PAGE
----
- Transform the resulting RGB value in step 1 to the target display color gamut RGB value (e.g. AdobeRGB gamut on my laptop display), with Chromatic Adaption Transformation applied.
- Apply OETF function to the output of step 2 for display.
Also digging deeper in the ACES ODT source code, the 3 ODT used in the demo share many common code and only have different color space transform function / OETF at the end of ODT. In the future, I may refactor the RRT+ODT code and remove the remap display gamut function and directly transforn the ACES ODT output in XYZ space to the display gamut queried by IDXGIOutput6::GetDesc1() (or user selected gamut).
Equipped with the knowledge of transforming between color spaces, I decide to try rendering in Wide Color Gamut instead. Games like GT Sport rendered in wide color already(Rec2020). Performing lighting calculation in wide color gamut can result in more accurate lighting than rendering in sRGB color space (despite displaying on sRGB monitor).
|Path Traced result rendered in different color space. Left:sRGB, Center:ACEScg, Right:Rec2020|
In the demo, it can path trace in sRGB, ACEScg, Rec2020 color space. Inside the closest hit shader, albedo texture is read and transformed into the chosen rendering color space from sRGB. Also the light color is converted to chosen rendering color space and then multiply with the intensity. Finally inside the tone mapping pass, the result of lighting calculation is transformed to AP0 color space and feed into ACES RRT+ODT for display. You may notice some difference between rendering in sRGB and wide color gamut (e.g. ACEScg and Rec2020). If you have a wide color gamut monitor (e.g. AdobeRGB or DCI-P3), you can try to use the Rec2020 ODT with the "Remap display color gamut" option on (described in last section). This can produce fewer color clamping and display more saturated color. But under normal lighting condition, the difference is not that much, we need to set up specific lighting such as using a local sphere light with saturated color, then those wide color can be displayed. I guess this is due to both albedo texture and light color are in sRGB space, content may need to be adjusted in order to take advantage of wide color display.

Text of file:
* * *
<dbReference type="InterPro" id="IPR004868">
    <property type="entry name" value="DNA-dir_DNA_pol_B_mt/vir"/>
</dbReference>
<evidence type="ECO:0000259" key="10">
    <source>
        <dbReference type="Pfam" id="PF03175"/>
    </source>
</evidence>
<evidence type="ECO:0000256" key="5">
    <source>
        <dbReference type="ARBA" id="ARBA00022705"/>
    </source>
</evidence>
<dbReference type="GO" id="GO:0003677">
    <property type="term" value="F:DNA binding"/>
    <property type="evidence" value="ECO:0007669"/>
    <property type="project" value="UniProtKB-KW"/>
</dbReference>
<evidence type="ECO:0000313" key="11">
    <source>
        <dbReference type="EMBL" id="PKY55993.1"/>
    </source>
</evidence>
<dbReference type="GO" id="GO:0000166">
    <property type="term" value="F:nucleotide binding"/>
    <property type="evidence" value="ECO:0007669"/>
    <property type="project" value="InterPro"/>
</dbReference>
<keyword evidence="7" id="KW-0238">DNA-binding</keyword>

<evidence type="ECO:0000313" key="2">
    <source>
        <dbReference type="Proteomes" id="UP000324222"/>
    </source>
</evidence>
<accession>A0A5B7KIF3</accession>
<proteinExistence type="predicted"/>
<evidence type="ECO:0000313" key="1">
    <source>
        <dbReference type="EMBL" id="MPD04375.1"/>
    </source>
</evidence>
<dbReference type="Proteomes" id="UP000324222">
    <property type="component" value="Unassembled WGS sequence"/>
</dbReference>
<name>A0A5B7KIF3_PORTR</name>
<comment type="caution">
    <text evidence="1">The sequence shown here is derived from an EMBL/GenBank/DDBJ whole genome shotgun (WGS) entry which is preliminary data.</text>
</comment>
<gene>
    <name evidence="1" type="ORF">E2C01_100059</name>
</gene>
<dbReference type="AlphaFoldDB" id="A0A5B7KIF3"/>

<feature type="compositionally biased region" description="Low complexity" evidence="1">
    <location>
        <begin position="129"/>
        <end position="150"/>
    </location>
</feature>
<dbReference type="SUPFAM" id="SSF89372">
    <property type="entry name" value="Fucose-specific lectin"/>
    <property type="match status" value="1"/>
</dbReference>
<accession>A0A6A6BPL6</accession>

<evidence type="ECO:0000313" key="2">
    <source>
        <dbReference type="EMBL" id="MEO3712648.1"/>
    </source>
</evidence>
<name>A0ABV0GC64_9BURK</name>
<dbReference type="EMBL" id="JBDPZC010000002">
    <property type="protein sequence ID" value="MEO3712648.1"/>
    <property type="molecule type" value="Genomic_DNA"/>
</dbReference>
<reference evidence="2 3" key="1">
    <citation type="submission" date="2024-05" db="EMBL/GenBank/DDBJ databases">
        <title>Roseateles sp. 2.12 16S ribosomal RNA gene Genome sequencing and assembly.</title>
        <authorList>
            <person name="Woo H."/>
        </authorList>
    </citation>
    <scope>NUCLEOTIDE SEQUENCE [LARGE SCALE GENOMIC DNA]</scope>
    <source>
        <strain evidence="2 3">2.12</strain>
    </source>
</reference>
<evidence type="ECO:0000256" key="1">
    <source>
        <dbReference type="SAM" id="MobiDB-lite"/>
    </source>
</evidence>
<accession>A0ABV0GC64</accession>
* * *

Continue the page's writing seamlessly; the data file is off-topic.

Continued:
Also, please note that this kind of wide color support is different from Windows 10 HDR/WCG settings. On my laptop, Windows report No for both HDR and WCG, but it do have an AdobeRGB monitor and capable of displaying wide color, we just need to correctly transform the images using the monitor color gamut.
|My laptop has an AdobeRGB monitor, but Windows 10 Display capabilities report No for WCG.|
ACES ODT blue light artifact